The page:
The HTML wrapper makes use of this JS file to render WebGL content.
You can import and embed audio to the your WebGL document, control the playback using the sync settings (event, start, and stop), and play timeline audio at runtime. WebGL currently supports only .wav and .mp3 formats.
For more information on working with audio, see Using Sounds in Animate.
You can migrate existing content within Animate to a WebGL document. To its end, Animate allows you to migrate via copying or importing content manually. Also, when working with multiple documents within Animate, it is a common practice to copy content across documents as Layers or assets in the Library. Although, most features of Animate are supported, some content types are modified to better accommodate the WebGL format.
Animate contains several powerful features that help produce visually rich content. However, considering that some of these features are native to Animate, they will not be supported in a WebGL document. Animate has been designed to modify such content to a supported format, and visually indicate when a tool or feature is not supported.
content (layers or library symbols) from a traditional Animate document type (such as ActionScript 3.0, AIR for Android, AIR for Desktop, and so on) into a WebGL document. In this case, an unsupported content-type is either removed or converted to supported defaults.
For example, copying 3D animation will remove all 3D transformations applied to objects on stage.
a PSD or AI file that contain unsupported content. In this case, the content is either removed or converted to supported defaults.
For example, import a PSD file that has Blur effects applied. Animate removes the effect.
with multiple document types (for example, ActionScript 3.0 and WebGL) simultaneously, you switch documents with an unsupported tool or option selected. In this case, Animate visually indicates that the feature is not supported.
For example, you created a dotted line in an ActionScript 3.0 document and switch to WebGL with the Line tool still selected. Observe the pointer and the Properties Inspector, they visually indicate that dotted line is not supported within WebGL.
The following are the types of changes that are applied when you migrate legacy content to an WebGL document.
Content is modified to a supported default value
Content type or feature is supported, but a property of the feature is not. For example:
For a full list of features that are not supported and their fallback values during migration, see this article.
Runtime bitmap caching lets you optimize rendering performance by specifying that a static movie clip (for example, a background image) or button symbol be cached as a bitmap at runtime. By default, vector items are redrawn in every frame. Caching a movie clip or button symbol as a bitmap prevents the browser from having to continually redraw the item, because the image is a bitmap and its position does not change. This provides a significant improvement in performance of rendering WebGL content.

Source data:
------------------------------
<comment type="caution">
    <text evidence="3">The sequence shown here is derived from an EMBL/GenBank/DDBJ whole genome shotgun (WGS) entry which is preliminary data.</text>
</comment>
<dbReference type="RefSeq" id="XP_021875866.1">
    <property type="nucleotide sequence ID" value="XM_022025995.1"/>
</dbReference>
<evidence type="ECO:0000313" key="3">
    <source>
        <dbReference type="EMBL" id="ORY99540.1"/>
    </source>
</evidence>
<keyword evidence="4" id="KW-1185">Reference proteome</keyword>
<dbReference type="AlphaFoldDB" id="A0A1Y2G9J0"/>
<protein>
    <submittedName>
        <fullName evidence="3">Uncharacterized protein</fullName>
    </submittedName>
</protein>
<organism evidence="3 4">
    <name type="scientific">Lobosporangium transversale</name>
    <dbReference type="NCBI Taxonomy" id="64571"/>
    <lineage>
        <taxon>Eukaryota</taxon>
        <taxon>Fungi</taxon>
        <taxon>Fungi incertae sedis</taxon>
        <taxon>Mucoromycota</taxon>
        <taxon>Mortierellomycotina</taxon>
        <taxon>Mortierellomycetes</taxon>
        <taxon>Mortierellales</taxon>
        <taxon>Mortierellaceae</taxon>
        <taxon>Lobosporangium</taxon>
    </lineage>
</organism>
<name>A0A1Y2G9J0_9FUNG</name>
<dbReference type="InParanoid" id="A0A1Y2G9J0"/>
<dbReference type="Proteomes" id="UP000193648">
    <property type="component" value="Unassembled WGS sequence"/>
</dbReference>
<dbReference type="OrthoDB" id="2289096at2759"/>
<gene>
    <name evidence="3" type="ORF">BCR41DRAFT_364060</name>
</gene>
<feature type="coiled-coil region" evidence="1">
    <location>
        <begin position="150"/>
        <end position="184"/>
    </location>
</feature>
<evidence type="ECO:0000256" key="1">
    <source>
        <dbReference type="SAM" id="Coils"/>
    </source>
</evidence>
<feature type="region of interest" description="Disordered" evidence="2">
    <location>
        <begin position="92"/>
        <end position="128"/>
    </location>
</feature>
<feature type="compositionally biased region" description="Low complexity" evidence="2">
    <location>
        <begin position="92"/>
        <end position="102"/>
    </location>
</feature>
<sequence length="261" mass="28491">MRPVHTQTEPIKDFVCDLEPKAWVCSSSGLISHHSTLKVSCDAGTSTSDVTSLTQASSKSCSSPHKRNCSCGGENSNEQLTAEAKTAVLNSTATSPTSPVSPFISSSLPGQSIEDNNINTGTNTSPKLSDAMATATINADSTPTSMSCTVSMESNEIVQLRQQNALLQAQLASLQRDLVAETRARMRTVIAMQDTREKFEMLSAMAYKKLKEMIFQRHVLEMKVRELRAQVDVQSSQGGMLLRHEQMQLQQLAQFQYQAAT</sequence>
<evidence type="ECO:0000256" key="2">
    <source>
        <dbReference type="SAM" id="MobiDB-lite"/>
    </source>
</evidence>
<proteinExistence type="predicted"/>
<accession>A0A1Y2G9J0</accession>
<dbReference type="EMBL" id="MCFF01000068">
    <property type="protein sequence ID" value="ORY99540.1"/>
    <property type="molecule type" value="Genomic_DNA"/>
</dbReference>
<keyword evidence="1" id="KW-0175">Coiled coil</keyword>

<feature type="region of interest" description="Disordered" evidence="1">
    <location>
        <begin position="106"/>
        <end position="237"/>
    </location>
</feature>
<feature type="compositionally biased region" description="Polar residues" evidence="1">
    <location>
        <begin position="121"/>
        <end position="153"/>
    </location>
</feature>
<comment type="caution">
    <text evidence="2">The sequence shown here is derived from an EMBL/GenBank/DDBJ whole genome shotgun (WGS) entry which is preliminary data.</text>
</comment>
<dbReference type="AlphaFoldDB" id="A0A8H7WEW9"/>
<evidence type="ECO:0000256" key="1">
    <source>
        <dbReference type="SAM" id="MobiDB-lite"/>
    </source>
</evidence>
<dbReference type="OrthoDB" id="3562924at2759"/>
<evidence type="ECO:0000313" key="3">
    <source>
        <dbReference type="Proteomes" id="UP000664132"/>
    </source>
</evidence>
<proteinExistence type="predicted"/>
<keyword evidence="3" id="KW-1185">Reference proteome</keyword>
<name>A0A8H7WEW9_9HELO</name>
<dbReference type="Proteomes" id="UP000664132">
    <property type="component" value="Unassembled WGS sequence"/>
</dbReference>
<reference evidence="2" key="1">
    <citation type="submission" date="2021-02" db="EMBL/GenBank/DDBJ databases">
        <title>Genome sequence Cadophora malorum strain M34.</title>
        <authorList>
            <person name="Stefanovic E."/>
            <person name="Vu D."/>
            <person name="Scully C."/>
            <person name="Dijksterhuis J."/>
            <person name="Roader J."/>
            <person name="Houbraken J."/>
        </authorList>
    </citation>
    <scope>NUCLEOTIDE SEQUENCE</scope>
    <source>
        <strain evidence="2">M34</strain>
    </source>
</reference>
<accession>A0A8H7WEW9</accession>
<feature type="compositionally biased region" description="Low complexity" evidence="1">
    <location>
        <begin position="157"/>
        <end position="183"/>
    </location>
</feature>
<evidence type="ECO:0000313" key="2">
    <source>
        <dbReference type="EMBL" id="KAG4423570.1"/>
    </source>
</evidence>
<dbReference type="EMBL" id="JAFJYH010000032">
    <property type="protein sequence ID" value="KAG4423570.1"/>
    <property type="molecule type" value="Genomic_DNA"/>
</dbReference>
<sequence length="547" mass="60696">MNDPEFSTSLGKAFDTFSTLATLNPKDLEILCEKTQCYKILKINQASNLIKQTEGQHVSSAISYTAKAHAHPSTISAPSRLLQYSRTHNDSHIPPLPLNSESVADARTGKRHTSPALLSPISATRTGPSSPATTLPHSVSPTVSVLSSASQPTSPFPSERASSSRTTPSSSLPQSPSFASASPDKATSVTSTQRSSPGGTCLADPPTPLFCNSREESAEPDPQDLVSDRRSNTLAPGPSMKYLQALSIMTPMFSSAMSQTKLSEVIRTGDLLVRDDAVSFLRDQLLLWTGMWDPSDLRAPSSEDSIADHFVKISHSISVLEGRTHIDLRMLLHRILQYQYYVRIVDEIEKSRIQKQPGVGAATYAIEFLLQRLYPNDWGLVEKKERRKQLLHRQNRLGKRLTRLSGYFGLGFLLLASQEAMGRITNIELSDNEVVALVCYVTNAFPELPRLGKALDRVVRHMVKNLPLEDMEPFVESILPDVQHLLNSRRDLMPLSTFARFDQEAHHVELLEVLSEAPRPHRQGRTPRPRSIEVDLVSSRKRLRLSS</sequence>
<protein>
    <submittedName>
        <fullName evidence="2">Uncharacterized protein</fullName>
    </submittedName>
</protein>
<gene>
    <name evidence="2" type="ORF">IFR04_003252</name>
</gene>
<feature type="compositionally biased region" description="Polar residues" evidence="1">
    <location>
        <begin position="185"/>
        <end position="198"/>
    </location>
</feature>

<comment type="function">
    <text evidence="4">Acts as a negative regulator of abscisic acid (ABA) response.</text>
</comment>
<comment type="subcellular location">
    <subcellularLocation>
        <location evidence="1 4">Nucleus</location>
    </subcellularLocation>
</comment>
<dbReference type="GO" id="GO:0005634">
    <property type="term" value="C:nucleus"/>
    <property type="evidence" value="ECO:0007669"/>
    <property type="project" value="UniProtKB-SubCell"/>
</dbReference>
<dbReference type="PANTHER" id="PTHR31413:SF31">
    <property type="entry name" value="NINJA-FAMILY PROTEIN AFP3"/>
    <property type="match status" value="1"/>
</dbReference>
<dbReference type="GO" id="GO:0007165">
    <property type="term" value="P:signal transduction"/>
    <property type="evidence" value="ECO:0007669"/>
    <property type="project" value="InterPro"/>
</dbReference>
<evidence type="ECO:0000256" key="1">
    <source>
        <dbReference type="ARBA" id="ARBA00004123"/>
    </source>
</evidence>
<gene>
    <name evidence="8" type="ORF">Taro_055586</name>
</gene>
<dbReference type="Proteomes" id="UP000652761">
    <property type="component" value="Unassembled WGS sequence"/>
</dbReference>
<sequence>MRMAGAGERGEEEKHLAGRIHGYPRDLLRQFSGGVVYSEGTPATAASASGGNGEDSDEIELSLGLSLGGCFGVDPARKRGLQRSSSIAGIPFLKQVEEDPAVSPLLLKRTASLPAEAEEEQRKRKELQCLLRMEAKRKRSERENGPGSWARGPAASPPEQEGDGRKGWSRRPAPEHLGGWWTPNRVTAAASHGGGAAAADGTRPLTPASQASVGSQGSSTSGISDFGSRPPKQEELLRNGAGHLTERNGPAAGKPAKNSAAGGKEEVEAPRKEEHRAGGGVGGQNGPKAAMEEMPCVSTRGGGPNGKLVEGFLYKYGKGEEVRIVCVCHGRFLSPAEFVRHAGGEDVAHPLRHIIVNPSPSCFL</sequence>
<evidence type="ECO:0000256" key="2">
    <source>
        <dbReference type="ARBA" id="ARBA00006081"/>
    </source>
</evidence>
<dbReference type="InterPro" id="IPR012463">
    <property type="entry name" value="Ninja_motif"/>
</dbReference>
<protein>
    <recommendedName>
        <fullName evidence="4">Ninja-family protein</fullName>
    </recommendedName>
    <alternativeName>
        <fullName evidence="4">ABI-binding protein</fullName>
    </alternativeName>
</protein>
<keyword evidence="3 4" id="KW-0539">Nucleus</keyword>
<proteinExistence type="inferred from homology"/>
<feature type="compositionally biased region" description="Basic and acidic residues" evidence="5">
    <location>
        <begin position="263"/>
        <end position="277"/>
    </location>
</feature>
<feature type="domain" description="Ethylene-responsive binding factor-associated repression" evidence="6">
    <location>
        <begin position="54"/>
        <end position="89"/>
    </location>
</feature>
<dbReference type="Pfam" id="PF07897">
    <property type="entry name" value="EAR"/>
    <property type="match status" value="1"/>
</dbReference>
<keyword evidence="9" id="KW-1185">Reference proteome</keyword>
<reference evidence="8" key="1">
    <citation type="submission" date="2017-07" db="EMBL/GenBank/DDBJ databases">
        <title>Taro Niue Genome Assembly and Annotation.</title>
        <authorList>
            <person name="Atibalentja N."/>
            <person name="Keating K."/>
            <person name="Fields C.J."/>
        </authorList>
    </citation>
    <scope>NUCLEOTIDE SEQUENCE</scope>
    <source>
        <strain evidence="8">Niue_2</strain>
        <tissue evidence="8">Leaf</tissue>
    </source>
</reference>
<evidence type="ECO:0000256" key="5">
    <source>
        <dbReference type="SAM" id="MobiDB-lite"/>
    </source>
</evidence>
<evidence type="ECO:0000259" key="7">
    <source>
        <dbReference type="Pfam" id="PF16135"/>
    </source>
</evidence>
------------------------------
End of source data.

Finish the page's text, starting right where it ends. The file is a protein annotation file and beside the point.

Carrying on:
For example, when you create an animation with a complex background, create a movie clip containing all the items included in the background. Then select Cache as Bitmap for the background movie clip in the Property inspector. During playback, the background is rendered as a bitmap stored at the current screen depth. Browser draws the bitmap on the Stage quickly and only once, letting the animation play faster and more smoothly.
Bitmap caching lets you use a movie clip and freeze it in place automatically. If a region changes, vector data updates the bitmap cache. This process minimizes the number of redraws that browser must perform, and provides smoother, faster rendering performance.
To enable Cache as Bitmap property for a movieclip symbol, select the movieclip instance, and select Cache as Bitmap from the Render drop-down on Properties Inspector (Window > Properties).
When using Cache as Bitmap property on WebGL content, consider the following:
- Maximum size of the movieclip symbol is limited to 2048x2048. Note that the actual bounds of the movie clip instance that can be cached are lesser than 2048x2048, WebGL reserves some pixels.
- If there is more than one instance of the same movieclip, Animate generates the cache with the size of the first instance encountered. However, the cache is not re-generated and Cache as Bitmap property is not ignored, even if the transform of the movie clip changes to a large extent. And hence, if the movieclip symbol is greatly scaled during the course of animation, the animation may appear pixelated.